The Learned Judge (without particularly noticing this interruption), resumed his address:- The history of both of you presents as shocking, as painful, and distressing a tragedy as any ever recorded in the annals of crime, either in this or in any other country. Nothing that either of you have urged or could possibly have urged, in extenuation of your numerous offences, could induce me to entertain the question for one moment to recommend the Executive Council to spare your lives. It is the duty of a Judge, and of all constituted authorities to protect peaceable and loyal subjects from the lawless violence of desperate and reckless men, such as you have proved yourselves to be. The question in the case of both you is simply this: whether the law for capital offences is to be entirely abrogated; for such would be the effect of extending to you mercy. But, unquestionably it is in the power of the Executive Council of this colony to mitigate the capital sentence in all cases, except that of murder; which can only be done by her Majesty the Queen, the fountain of mercy. You, Martin Cash, have been convicted of a murder of the very worst description, and you must prepare for death on Monday morning; and you Lawrence Kavenagh, for the same awful change from this life into eternity within a very few days afterwards. There is no hope - not a shadow of hope - for either of you. I therefore most earnestly hope you to seek that mercy and forgiveness from the judge of all hearts, that cannot be extended to you here. And although in your case, Lawrence Kavenagh, not having been convicted, like your miserable associate, of deliberate and wilful murder, the Executive Council has power of mitigation, yet I again entreat you not to expect it: and earnestly implore you both, when you are removed from that dock, to put yourselves in immediately communication with the clergymen of your respective creeds, when by their ghostly council, and by penitence, prayer, and contrition for your past deeds, you may obtain forgiveness of Him who searchest all hearts. If you are not the incorrigible ruffians that your past deeds would give warrant of believing, you will, on retirement to your cells, kneel in prayer and penitence, and humbly implore forgiveness of those heinous crimes which have stained your names as men of the worst description. You can have no forgiveness, except by prayer - earnest prayer - to the Almighty, and by giving yourselves up to the guidance of your spiritual teachers. Your days - your hours - are numbered, and I again earnestly implore of you to make that atonement for your past deeds, by sincere repentance, which is alone left for you.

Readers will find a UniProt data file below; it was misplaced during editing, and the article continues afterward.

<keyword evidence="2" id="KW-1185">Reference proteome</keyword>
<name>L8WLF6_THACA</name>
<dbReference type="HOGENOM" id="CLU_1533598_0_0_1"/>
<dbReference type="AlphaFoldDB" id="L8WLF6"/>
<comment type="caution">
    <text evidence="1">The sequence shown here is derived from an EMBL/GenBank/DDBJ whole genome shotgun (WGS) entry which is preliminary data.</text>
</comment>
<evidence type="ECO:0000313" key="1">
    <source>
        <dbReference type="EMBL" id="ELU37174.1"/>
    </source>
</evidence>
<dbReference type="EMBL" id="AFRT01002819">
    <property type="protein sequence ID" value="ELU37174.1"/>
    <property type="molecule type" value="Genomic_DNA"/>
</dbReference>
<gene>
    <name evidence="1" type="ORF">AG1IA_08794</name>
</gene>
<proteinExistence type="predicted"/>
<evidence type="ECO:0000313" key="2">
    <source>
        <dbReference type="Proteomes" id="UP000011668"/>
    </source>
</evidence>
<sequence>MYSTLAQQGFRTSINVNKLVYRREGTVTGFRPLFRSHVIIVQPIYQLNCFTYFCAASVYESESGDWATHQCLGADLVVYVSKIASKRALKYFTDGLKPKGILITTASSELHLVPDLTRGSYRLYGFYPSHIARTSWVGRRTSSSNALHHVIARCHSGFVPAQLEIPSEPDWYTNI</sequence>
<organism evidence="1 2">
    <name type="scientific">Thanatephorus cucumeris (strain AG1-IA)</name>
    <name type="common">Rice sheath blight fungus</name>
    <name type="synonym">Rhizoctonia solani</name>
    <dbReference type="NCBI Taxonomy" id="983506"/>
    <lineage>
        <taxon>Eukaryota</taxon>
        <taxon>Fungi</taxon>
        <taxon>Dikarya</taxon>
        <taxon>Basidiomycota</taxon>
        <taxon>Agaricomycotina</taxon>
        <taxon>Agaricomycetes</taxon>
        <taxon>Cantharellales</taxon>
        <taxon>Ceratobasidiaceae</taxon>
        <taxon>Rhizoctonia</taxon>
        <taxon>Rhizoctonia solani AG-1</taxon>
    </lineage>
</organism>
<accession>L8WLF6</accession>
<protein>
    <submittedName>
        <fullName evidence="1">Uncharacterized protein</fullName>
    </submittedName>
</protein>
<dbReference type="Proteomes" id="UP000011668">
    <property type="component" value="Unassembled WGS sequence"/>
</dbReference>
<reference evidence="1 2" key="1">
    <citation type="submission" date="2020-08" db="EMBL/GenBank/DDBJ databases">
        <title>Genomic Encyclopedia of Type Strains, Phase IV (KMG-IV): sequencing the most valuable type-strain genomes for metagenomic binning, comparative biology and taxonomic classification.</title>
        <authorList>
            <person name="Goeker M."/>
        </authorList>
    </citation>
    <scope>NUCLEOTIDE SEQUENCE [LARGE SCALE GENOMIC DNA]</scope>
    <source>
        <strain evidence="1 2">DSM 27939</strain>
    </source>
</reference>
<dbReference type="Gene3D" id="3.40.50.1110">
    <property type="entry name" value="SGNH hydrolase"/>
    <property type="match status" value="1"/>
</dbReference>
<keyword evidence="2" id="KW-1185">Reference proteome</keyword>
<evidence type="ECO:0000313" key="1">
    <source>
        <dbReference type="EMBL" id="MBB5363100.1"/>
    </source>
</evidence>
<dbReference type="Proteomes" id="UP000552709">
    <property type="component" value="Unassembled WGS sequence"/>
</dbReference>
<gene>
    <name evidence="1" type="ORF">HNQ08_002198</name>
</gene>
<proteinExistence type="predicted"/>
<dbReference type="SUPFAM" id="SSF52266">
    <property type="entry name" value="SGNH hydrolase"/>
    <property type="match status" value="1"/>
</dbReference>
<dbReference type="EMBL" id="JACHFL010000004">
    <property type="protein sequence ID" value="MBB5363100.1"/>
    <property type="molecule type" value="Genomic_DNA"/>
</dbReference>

The Learned Judge then, in the usual terms, sentenced Martin Cash to be taken from thence to the place from whence you came, and from thence to the place of Execution on Monday morning, September 18, and there to be hanged by the neck until he was dead; and that his body be afterwards given up to the surgeons for dissection.

            Lawrence Kavenagh was similarly sentenced, except that the day of execution was not mentioned, and that his body, after death, was not ordered for dissection.

            Cash said. - Could not your Honor grant me a longer period to prepare for death. I have led so bad a life, as your Honor knows, that I require time for preparation in passing from this world to another.

            Mr. Macdowell suggested to the Learned Judge that it was not now imperative by law, as formerly, to cause the execution of murderers within a particular period after sentence. At the discretion of the Judge the time might be extended.

            His Honor (addressing Cash) said, I will consider your application. The Learned Counsel who defended you, has referred to an act of parliament leaving the time at my discretion. You cannot say you have been taken by surprise; after conviction, and when you was remanded for sentence, you was warned to prepare for death and that speedily. Your case is altogether so dreadful and shocking that I shall not alter the sentence already passed, although, should they so think fit, the Executive Council, have the power of postponing the final sentence of the law to an ulterior period.

            During the whole of these proceedings, Kavenagh uttered not one word; but seemed absorbed in deep thought. The dense crowd were almost silent as the grave; and a pin might have been heard to fall.

            When the prisoners were removed from the dock, there was a rush into the street; and both of them, in passing from the court to the condemned cell in the prison, seemed cheerful, exchanging friendly greetings with "old acquaintances," both male and female in the crowd.

Montagu J., 23 October 1843

Source: Hobart Town Advertiser, 24 October 1843[3] 


            His Honor, before proceeding with the trials, alluded to the case of Martin Cash, and took the opportunity of stating publicly that he had himself respited the prisoner, as he had doubts, after very anxious reflection, whether the crime of which he had been found guilty amounted to murder; and he could not, therefore, consent to his execution, until her Majesty's pleasure could be known, acting under the advice of her law officers, and the fifteen judges of the land.

            In the course of the morning the subject was again mentioned in the presence of the Attorney General. The latter hon. gentleman said he was desirous of ascertaining from his Honor whether the criminal had been respited on the ground of any supposed mistake having been committed by himself, in framing the indictment, or conducting the prosecution; or whether his Honor had acted from any doubt on his own mind as to the law - a mere point of law. He had heard that public rumour had attributed some blame to him.